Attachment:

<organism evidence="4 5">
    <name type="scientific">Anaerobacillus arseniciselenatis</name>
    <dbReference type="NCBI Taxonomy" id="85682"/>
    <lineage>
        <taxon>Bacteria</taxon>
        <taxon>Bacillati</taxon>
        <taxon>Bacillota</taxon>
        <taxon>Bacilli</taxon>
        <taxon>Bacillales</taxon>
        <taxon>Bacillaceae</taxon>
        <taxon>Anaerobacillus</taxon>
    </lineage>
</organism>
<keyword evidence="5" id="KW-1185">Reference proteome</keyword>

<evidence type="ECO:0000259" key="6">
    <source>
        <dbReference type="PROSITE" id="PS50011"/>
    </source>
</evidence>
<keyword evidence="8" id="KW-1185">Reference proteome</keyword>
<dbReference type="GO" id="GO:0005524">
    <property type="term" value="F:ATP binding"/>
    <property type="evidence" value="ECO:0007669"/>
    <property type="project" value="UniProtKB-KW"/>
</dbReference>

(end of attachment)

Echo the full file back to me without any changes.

<organism evidence="4 5">
    <name type="scientific">Anaerobacillus arseniciselenatis</name>
    <dbReference type="NCBI Taxonomy" id="85682"/>
    <lineage>
        <taxon>Bacteria</taxon>
        <taxon>Bacillati</taxon>
        <taxon>Bacillota</taxon>
        <taxon>Bacilli</taxon>
        <taxon>Bacillales</taxon>
        <taxon>Bacillaceae</taxon>
        <taxon>Anaerobacillus</taxon>
    </lineage>
</organism>
<keyword evidence="5" id="KW-1185">Reference proteome</keyword>

<evidence type="ECO:0000259" key="6">
    <source>
        <dbReference type="PROSITE" id="PS50011"/>
    </source>
</evidence>
<keyword evidence="8" id="KW-1185">Reference proteome</keyword>
<dbReference type="GO" id="GO:0005524">
    <property type="term" value="F:ATP binding"/>
    <property type="evidence" value="ECO:0007669"/>
    <property type="project" value="UniProtKB-KW"/>
</dbReference>